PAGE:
The construction industry remains at the heart of the UK’s post-Covid economic recovery, with April seeing another strong increase in UK construction output, according to the latest monthly IHS Markit / CIPS UK Construction PMI figures released today. (7/5/21).
Civil engineering enjoyed its steepest pace of growth since September 2014, as the bell-weather survey signalled that the recovery is now evenly balanced across the house building, commercial and civil engineering categories.
Looking positively ahead, construction companies remain highly upbeat about future growth prospects - even though demand and supply imbalances saw costs rose at the fastest pace since the PMI survey began in 1997.
The headline IHS Markit/CIPS UK Construction PMI Total Activity Index posted 61.6 in April, down only fractionally from March's six-and-a-half year peak of 61.7. Any figure above 50.0 indicates an overall expansion of construction output. The index has posted in growth territory in ten of the past eleven months, with January 2021 the exception.
Commercial work (index at 62.2) was the best-performing broad category of construction output in April, although the rate of expansion eased slightly since March. Survey respondents widely commented on a boost to client demand from rising business confidence and the reopening of the UK economy.
Civil engineering (index at 61.5) bucked the softer overall growth trend in April and signalled its fastest speed of recovery since September 2014. Construction companies often cited increased levels of work on major infrastructure programmes, including contract awards from HS2 and Highways England.
Meanwhile, house building (index at 61.2) continued to rise at a strong pace in April, but the rate of growth eased from March's recent peak (64.0). There were widespread reports of robust demand for residential building projects and new housing developments.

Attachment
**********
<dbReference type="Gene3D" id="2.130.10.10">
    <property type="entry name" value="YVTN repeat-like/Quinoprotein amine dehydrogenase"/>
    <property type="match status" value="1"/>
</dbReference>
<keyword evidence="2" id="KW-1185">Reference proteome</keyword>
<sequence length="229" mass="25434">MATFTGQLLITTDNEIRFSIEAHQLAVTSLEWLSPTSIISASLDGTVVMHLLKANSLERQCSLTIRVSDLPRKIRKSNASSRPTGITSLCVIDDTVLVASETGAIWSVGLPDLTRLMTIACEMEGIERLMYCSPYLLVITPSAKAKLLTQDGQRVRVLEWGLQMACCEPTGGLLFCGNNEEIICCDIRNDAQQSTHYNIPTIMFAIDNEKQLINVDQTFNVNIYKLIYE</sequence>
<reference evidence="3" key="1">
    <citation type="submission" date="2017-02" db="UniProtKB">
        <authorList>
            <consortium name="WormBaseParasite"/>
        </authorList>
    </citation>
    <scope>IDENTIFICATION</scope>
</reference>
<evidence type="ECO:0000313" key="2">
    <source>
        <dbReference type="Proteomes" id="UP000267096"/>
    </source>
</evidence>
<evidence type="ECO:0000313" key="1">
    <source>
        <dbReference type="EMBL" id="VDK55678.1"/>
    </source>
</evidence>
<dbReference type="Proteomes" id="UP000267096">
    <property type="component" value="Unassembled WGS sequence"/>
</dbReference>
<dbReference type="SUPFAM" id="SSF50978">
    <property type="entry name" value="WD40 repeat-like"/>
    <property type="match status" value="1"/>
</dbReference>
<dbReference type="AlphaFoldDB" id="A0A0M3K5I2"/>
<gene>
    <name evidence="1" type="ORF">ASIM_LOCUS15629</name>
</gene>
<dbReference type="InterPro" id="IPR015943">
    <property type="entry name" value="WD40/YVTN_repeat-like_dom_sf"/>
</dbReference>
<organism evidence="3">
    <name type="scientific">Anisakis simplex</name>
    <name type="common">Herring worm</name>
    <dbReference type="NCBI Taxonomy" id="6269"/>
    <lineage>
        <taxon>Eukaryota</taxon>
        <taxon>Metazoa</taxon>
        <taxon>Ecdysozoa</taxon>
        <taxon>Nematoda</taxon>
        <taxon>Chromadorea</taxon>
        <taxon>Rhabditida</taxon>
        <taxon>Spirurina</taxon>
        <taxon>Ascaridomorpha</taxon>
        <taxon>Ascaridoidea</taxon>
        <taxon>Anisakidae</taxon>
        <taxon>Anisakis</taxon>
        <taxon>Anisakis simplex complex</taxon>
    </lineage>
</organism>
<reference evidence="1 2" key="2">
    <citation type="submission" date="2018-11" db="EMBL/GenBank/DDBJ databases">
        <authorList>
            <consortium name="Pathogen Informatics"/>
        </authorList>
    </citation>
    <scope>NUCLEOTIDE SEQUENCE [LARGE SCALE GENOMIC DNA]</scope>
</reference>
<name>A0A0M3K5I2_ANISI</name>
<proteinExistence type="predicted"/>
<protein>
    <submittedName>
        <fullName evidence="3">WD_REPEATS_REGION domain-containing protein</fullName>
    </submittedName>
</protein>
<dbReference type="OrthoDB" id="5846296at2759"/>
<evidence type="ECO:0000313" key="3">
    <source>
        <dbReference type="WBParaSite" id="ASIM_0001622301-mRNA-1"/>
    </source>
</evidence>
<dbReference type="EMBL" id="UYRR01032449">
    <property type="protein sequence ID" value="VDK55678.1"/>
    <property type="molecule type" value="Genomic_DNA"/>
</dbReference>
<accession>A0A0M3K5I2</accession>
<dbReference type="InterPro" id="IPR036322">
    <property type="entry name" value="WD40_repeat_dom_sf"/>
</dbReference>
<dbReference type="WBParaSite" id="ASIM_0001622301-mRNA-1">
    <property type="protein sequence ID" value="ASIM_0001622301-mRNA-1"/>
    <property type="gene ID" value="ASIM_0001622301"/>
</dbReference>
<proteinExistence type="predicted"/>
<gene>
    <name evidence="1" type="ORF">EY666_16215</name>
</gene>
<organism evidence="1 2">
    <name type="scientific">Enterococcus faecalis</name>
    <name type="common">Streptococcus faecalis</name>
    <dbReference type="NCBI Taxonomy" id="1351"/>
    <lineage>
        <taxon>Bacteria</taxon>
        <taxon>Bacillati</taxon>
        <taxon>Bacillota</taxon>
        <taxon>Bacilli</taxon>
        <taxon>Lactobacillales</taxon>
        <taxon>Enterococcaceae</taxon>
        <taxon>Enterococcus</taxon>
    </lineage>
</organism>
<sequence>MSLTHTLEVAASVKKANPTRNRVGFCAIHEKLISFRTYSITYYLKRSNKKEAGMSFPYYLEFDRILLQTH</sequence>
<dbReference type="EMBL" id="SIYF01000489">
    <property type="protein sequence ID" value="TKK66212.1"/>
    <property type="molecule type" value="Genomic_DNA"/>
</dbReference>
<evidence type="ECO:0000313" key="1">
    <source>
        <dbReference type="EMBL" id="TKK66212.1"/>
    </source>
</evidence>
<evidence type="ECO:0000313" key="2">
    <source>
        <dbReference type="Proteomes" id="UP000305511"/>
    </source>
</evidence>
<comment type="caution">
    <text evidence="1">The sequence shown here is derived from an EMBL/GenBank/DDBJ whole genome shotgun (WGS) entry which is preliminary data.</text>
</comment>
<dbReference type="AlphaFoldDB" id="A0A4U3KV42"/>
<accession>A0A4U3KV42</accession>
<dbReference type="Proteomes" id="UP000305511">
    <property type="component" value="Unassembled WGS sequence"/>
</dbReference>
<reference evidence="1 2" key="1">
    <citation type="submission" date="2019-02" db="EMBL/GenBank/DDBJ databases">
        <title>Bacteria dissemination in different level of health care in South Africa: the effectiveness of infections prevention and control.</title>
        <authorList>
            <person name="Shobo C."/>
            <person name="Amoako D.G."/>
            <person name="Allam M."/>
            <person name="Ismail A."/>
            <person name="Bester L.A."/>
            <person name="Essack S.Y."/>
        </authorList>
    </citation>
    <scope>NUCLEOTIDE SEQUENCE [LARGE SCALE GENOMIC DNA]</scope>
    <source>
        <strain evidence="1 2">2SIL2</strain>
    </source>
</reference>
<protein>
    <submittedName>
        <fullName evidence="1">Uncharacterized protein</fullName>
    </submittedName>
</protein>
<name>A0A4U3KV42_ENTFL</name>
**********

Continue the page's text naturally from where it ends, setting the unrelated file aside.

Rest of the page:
Total new work increased for the eleventh consecutive month in April. Moreover, the latest improvement in order books was the strongest for just over six-and-a-half years. This contributed to the steepest rate of job creation across the construction sector since December 2015.
Mirroring the trend for new business, input buying expanded at the fastest pace since September 2014. A rapid rise in demand for construction products and materials continued to stretch supply chains in April. The latest lengthening of suppliers' delivery times was the third-greatest since the survey began in 1997, exceeded only by those seen during the lockdown in April and May last year.
Construction firms mostly cited demand and supply imbalances, but some suggested that Brexit issues had led to delays with inputs arriving from the EU.
Higher prices paid for a wide range of construction items contributed to the fastest overall rate of cost inflation since the survey began in April 1997 (index at 84.6, up from 77.8 in March). Steel, timber and transportation were among the most commonly reported items up in price.
Looking ahead, construction companies remained highly upbeat about their growth prospects in April. More than half of the survey panel (57%) expect a rise in business activity during the next 12 months, while only 7% forecast a decline.